Low FODMAP diet

Hello dear readers!

I hope all is well and you are ready for Christmas. As you may have guessed from the title Sarah and I have been checking out the “low FODMAP” diet. This is something that we have been following for a month or so now – as always things have been so busy here I’ve not had a chance to sit down and write. With a bit of spare time and a desire to write I’ve decided to share some more about this diet, what it involves and how it’s made me feel.

How did we find out about it?

Last month I had a meeting with my consultant, which Sarah also came too. At the end of the meeting he suggested I saw a dietician later that morning. In the past I haven’t really put much effort into my diet in terms of managing my Crohn’s, so discussing this properly was a new thing for me. As well as Crohn’s I have IBS, which is responsible for a lot of the bloating I’ve been experiencing. I gather that this isn’t particularly uncommon with us Crohn’s sufferers. If you’re reading this and have Crohn’s then please feel free to comment let us know if you also have IBS.

What causes a lot of the bloating associated with the IBS is some of the more complex carbohydrates and sugars in food doesn’t get digested, so they stay in the gut. While in the gut they ferment, producing carbon dioxide which causes the bloating and subsequent wind. The idea of this diet is to cut out these foods altogether for 8 weeks. After this they get added one at a time and in small quantities to see how they affect the gut. Through this process of elimination you can tailor a diet that is right for you.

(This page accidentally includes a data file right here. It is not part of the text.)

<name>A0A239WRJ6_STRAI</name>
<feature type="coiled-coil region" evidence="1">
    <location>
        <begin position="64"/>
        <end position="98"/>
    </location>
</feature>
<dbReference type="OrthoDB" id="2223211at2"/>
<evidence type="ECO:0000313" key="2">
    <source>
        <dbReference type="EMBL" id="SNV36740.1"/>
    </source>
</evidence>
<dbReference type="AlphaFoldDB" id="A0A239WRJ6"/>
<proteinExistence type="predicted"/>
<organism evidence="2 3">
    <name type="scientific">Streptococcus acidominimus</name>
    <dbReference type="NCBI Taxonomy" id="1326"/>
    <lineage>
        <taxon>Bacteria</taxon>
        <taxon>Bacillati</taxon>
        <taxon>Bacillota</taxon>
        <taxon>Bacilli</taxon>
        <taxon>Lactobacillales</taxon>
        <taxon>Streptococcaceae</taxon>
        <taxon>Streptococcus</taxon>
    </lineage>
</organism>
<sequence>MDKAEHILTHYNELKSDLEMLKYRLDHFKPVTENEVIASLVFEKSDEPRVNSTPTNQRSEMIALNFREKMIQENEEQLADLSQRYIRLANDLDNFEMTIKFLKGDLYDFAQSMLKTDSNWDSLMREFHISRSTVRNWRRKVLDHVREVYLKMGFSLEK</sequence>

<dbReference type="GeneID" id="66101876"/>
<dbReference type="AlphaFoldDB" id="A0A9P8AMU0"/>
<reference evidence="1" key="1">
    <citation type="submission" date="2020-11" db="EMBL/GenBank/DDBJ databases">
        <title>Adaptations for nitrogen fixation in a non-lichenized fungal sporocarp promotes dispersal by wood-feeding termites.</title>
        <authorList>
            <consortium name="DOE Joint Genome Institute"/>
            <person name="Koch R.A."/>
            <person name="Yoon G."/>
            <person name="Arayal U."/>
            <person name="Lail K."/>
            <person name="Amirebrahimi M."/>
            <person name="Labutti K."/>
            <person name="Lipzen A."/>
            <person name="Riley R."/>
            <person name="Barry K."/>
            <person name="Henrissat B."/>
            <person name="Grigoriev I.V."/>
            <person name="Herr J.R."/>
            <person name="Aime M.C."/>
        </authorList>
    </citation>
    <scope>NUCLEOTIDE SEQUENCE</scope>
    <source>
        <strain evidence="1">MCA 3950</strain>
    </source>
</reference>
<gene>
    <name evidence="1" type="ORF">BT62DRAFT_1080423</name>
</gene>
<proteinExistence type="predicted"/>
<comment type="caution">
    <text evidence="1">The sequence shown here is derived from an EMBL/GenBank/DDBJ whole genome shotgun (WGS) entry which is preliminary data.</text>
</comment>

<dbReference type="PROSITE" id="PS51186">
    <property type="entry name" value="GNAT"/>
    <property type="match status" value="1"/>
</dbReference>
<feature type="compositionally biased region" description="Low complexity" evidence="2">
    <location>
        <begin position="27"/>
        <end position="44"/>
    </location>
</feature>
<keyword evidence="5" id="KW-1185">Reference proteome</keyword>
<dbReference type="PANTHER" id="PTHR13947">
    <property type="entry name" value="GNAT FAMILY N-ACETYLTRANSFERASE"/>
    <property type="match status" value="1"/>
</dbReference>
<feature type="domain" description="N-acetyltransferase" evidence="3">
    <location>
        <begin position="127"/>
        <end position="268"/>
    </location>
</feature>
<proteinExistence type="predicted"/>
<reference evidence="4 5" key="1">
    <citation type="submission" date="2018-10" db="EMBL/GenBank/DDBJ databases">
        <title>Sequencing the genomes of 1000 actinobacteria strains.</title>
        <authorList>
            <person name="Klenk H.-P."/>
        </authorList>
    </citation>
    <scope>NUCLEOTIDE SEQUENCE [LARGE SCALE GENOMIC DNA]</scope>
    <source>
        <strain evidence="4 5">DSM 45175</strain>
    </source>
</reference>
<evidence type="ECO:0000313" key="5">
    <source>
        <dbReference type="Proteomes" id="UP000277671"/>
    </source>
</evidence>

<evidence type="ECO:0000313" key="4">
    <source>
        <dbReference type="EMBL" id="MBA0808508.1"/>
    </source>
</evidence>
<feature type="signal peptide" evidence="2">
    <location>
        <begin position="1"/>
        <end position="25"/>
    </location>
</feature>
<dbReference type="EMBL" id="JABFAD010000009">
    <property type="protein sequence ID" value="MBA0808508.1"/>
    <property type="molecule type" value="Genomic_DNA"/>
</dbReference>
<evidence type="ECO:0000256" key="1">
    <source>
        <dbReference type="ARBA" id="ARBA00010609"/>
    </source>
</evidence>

What does it involve?

When we first heard about this diet I must admit that I assumed eating would be very boring for a while with not much going on at meal times. After the basic biology lesson we were given a booklet which goes through the diet, what to eat, avoid and what to have in small quantities. The main things to cut out of my diet include: wheat, milk, garlic and onion. Now, I am quite a fan of cooking for the two of us, and generally cook with a lot of garlic and onion. I usually have sandwiches for my lunch at work. And to top things off I drink a lot of tea and coffee which I have with milk. So I figured a lot of changes would happen!

We were told that there are a lot of recipes on the internet, and that there’s actually a whole cookery book dedicated to this diet. Now fortunately for us, Sarah and I cook the vast majority of our meals from scratch. This is to our advantage as firstly we have a good knowledge of what we are eating. Secondly it makes it easier for us to leave out things on the bad list and substitute them for things from the good list.

We tend to use a lot of stock in our cooking. Sarah being ever vigilant has read the ingredients to find that there’s generally a lot of onion and garlic powder used. This is something I’d have probably overlooked so I guess the lesson is to never be too careful. As a way around this Sarah has made her own chicken and beef stock from scratch, which she have frozen in ready to use blocks.